This year's Drue Heinz Awardwinner collects 15 stories, many of which have been published in literary magazines. Most of these elegantly written pieces concern privileged protagonists who eventually discover ``the harsh light of this world.'' Pearlman's doctors, professors, and patricians all must confront, in varying ways, the indignities of illness or old age. In the title story, a Holocaust survivor, now a prominent government minister in a Latin American country, ponders her future as the country undergoes violent political change. In ``The Cook,'' an American-born dwarf who cares for abandoned children in a repressive Latin country must confront the possibility that the government is using these kids to harvest organs. Less dramatically, the American Jewish grandfather in ``To Reach This Season'' travels to Central America to meet the young native boy his homosexual son is adopting. A fine quartet of related pieces focus on Donna, a genteel, ``drab Christian'' who runs a soup kitchen for women. We follow her courtship by Raphael, a Jewish psychiatrist who doesn't fully appreciate Donna's charitable impulses. Donna discovers her own ambiguous feelings about the poor in ``Dorothea,'' but eventually she and Raphael (who's come to value Donna's work) hold their wedding at the soup kitchen. The elderly historian in ``Cavalier'' will not go gentle into that good night, until a female attendant encourages him to tell her stories based on his area of expertise. The retired schoolteacher in ``Settlers,'' who lives on the edges of other people's lives, finds his happy old age harshly altered. While a young doctor recuperates on Cape Cold from cancer in ``The Noncombatant,'' he must deal with the exuberance of all around him as WW II comes to an end. Clearly, the play of conflicting passions animates Pearlman's fictive imagination. And two fabulistic pieces—one about a professional letter writer—further testify to her belief in redemptive art. A solid debut from a writer worth keeping an eye on.

Pub Date: Nov. 14, 1996

ISBN: 0-8229-3962-2

Page Count: 208

Publisher: Univ. of Pittsburgh

Review Posted Online: May 20, 2010

Kirkus Reviews Issue: Sept. 15, 1996

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It's being called a novel, but it is more a hybrid: short-stories/essays/confessions about the Vietnam War—the subject that O'Brien reasonably comes back to with every book. Some of these stories/memoirs are very good in their starkness and factualness: the title piece, about what a foot soldier actually has on him (weights included) at any given time, lends a palpability that makes the emotional freight (fear, horror, guilt) correspond superbly. Maybe the most moving piece here is "On The Rainy River," about a draftee's ambivalence about going, and how he decided to go: "I would go to war—I would kill and maybe die—because I was embarrassed not to." But so much else is so structurally coy that real effects are muted and disadvantaged: O'Brien is writing a book more about earnestness than about war, and the peekaboos of this isn't really me but of course it truly is serve no true purpose. They make this an annoyingly arty book, hiding more than not behind Hemingwayesque time-signatures and puerile repetitions about war (and memory and everything else, for that matter) being hell and heaven both. A disappointment.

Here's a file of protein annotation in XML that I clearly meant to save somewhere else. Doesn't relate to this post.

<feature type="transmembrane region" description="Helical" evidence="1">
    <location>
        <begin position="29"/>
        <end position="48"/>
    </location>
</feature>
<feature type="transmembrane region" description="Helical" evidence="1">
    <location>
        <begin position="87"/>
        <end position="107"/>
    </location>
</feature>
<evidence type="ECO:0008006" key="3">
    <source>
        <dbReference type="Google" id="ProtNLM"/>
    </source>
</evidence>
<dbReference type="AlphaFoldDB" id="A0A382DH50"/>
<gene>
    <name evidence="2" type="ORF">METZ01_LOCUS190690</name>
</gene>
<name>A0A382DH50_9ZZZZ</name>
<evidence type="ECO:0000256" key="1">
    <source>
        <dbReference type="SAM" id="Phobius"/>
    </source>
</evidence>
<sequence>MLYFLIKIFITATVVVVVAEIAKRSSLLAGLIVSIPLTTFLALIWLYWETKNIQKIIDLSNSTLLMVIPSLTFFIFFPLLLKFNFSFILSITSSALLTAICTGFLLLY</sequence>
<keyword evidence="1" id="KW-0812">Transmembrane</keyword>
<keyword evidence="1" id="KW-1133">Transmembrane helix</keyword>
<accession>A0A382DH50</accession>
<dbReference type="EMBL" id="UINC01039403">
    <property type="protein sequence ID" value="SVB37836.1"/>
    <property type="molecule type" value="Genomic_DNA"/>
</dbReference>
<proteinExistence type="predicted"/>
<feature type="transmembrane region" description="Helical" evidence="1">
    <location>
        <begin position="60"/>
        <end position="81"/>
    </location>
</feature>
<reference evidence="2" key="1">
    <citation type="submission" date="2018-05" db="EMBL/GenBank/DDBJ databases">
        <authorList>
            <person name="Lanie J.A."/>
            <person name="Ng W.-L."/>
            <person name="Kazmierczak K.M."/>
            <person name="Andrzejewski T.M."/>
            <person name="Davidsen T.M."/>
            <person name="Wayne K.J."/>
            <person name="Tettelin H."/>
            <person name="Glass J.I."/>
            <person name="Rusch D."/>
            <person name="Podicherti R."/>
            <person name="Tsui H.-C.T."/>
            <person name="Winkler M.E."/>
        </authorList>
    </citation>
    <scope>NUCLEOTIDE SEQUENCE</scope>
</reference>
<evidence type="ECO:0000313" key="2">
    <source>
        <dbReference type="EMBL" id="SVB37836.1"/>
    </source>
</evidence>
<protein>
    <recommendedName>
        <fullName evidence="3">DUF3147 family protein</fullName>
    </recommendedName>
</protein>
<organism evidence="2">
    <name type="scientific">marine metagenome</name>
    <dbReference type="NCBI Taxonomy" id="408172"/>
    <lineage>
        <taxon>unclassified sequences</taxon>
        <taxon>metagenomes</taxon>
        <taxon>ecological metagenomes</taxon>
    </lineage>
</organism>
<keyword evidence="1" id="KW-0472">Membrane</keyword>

Pub Date: March 28, 1990

ISBN: 0618706410

Page Count: 256

Publisher: Houghton Mifflin

Review Posted Online: Oct. 2, 2011

Kirkus Reviews Issue: Feb. 15, 1990

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Visionary speculative stories that will change the way readers see themselves and the world around them: This book delivers...

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Exploring humankind's place in the universe and the nature of humanity, many of the stories in this stellar collection focus on how technological advances can impact humanity’s evolutionary journey.

Chiang's (Stories of Your Life and Others, 2002) second collection begins with an instant classic, “The Merchant and the Alchemist’s Gate,” which won Hugo and Nebula awards for Best Novelette in 2008. A time-travel fantasy set largely in ancient Baghdad, the story follows fabric merchant Fuwaad ibn Abbas after he meets an alchemist who has crafted what is essentially a time portal. After hearing life-changing stories about others who have used the portal, he decides to go back in time to try to right a terrible wrong—and realizes, too late, that nothing can erase the past. Other standout selections include “The Lifecycle of Software Objects,” a story about a software tester who, over the course of a decade, struggles to keep a sentient digital entity alive; “The Great Silence,” which brilliantly questions the theory that humankind is the only intelligent race in the universe; and “Dacey’s Patent Automatic Nanny,” which chronicles the consequences of machines raising human children. But arguably the most profound story is "Exhalation" (which won the 2009 Hugo Award for Best Short Story), a heart-rending message and warning from a scientist of a highly advanced, but now extinct, race of mechanical beings from another universe. Although the being theorizes that all life will die when the universes reach “equilibrium,” its parting advice will resonate with everyone: “Contemplate the marvel that is existence, and rejoice that you are able to do so.”

Visionary speculative stories that will change the way readers see themselves and the world around them: This book delivers in a big way.

Pub Date: May 8, 2019

ISBN: 978-1-101-94788-3

Page Count: 368

Publisher: Knopf

Review Posted Online: Feb. 17, 2019

Kirkus Reviews Issue: March 1, 2019

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